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This 2006 book addresses the comprehensive introduction to the mathematical principles needed by modern social scientists.
Essential Mathematics for Political and Social Research addresses an educational deficiency in the social and behavioral sciences. This 2006 book was the first of its kind to specifically address the comprehensive introduction to the mathematical principles needed by modern social scientists. The material introduces basic mathematical principles necessary to do analytical work in the social sciences, starting from first principles, but without unnecessary complexity. The core purpose is to present fundamental notions in standard notation and standard language with a clear, unified framework throughout. Through examples and exercises, this book is intended to not only motivate specific mathematical principles and practices, but also introduce the way that social science researchers use these tools. The intended emphasis is on conceptual understanding of key principles and their subsequent application.
Political science and sociology increasingly rely on mathematical modeling and sophisticated data analysis, and many graduate programs in these fields now require students to take a "math camp" or a semester-long or yearlong course to acquire the necessary skills. Available textbooks are written for mathematics or economics majors, and fail to convey to students of political science and sociology the reasons for learning often-abstract mathematical concepts. A Mathematics Course for Political and Social Research fills this gap, providing both a primer for math novices in the social sciences and a handy reference for seasoned researchers. The book begins with the fundamental building blocks of mathematics and basic algebra, then goes on to cover essential subjects such as calculus in one and more than one variable, including optimization, constrained optimization, and implicit functions; linear algebra, including Markov chains and eigenvectors; and probability. It describes the intermediate steps most other textbooks leave out, features numerous exercises throughout, and grounds all concepts by illustrating their use and importance in political science and sociology. Uniquely designed and ideal for students and researchers in political science and sociology Uses practical examples from political science and sociology Features "Why Do I Care?" sections that explain why concepts are useful Includes numerous exercises Complete online solutions manual (available only to professors, email david.siegel at duke.edu, subject line "Solution Set") Selected solutions available online to students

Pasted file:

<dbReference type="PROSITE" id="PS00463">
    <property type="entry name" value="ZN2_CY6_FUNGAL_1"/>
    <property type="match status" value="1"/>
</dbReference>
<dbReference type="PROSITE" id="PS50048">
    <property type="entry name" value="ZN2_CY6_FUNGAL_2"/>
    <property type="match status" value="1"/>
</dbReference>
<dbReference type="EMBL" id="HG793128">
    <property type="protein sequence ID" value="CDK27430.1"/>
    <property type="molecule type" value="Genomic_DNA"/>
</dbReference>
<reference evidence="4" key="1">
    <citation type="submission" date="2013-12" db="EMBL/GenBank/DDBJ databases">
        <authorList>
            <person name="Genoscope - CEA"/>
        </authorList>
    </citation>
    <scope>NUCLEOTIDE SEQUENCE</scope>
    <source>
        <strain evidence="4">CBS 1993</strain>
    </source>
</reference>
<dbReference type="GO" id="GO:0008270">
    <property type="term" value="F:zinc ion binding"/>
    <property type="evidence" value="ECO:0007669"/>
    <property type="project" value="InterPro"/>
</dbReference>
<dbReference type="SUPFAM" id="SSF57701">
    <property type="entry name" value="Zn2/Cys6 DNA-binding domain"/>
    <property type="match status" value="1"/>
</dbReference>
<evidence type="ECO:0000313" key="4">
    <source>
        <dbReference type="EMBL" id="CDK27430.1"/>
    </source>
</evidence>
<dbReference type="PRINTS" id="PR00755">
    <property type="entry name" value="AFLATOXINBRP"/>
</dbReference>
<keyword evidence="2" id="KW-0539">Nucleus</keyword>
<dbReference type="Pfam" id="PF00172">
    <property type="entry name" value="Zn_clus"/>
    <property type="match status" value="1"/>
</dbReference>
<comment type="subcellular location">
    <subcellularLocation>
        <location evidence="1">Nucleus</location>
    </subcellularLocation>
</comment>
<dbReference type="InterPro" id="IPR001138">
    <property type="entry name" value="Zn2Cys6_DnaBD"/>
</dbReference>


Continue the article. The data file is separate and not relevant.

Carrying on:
Beyond the introductory level, learning and effectively using statistical methods in the social sciences requires some knowledge of mathematics. This handy volume introduces the areas of mathematics that are most important to applied social statistics.
Popular in previous editions, this Third Edition continues to help build students' confidence and ability in doing statistical analysis by slowly moving from concepts that require little computational work to those that require more. Author R. Mark Sirkin once again demonstrates how statistics can be used so that students come to appreciate their usefulness rather than fear them. Statistics for the Social Sciences emphasizes the analysis and interpretation of data to give students a feel for how data interpretation is related to the methods by which the information was obtained.
Written specifically for graduate students and practitioners beginning social science research, Statistical Modeling and Inference for Social Science covers the essential statistical tools, models and theories that make up the social scientist's toolkit. Assuming no prior knowledge of statistics, this textbook introduces students to probability theory, statistical inference and statistical modeling, and emphasizes the connection between statistical procedures and social science theory. Sean Gailmard develops core statistical theory as a set of tools to model and assess relationships between variables - the primary aim of social scientists - and demonstrates the ways in which social scientists express and test substantive theoretical arguments in various models. Chapter exercises guide students in applying concepts to data, extending their grasp of core theoretical concepts. Students gain the ability to create, read and critique statistical applications in their fields of interest.
Mathematical models in the social sciences have become increasingly sophisticated and widespread in the last decade. This period has also seen many critiques, most lamenting the sacrifices incurred in pursuit of mathematical rigor. If, as critics argue, our ability to understand the world has not improved during the mathematization of the social sciences, we might want to adopt a different paradigm. This book examines the three main fields of mathematical modeling - game theory, statistics, and computational methods - and proposes a new framework for modeling. Unlike previous treatments which view each field separately, the treatment provides a framework that spans and incorporates the different methodological approaches. The goal is to arrive at a new vision of modeling that allows researchers to solve more complex problems in the social sciences. Additionally, a special emphasis is placed upon the role of computational modeling in the social sciences.

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